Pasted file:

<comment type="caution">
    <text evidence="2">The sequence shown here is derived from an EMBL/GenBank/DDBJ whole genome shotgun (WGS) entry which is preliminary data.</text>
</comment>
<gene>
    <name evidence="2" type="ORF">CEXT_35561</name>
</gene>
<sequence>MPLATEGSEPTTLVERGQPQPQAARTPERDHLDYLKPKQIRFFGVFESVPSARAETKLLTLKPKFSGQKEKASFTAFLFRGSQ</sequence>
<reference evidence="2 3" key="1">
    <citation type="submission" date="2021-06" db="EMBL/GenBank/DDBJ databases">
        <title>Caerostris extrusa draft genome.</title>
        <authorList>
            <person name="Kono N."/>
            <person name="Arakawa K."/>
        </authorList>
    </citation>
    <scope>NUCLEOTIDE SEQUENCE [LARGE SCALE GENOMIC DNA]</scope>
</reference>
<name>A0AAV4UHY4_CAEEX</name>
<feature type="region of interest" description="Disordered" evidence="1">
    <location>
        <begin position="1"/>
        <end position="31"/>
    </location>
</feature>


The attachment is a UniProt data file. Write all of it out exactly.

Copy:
<comment type="caution">
    <text evidence="2">The sequence shown here is derived from an EMBL/GenBank/DDBJ whole genome shotgun (WGS) entry which is preliminary data.</text>
</comment>
<gene>
    <name evidence="2" type="ORF">CEXT_35561</name>
</gene>
<sequence>MPLATEGSEPTTLVERGQPQPQAARTPERDHLDYLKPKQIRFFGVFESVPSARAETKLLTLKPKFSGQKEKASFTAFLFRGSQ</sequence>
<reference evidence="2 3" key="1">
    <citation type="submission" date="2021-06" db="EMBL/GenBank/DDBJ databases">
        <title>Caerostris extrusa draft genome.</title>
        <authorList>
            <person name="Kono N."/>
            <person name="Arakawa K."/>
        </authorList>
    </citation>
    <scope>NUCLEOTIDE SEQUENCE [LARGE SCALE GENOMIC DNA]</scope>
</reference>
<name>A0AAV4UHY4_CAEEX</name>
<feature type="region of interest" description="Disordered" evidence="1">
    <location>
        <begin position="1"/>
        <end position="31"/>
    </location>
</feature>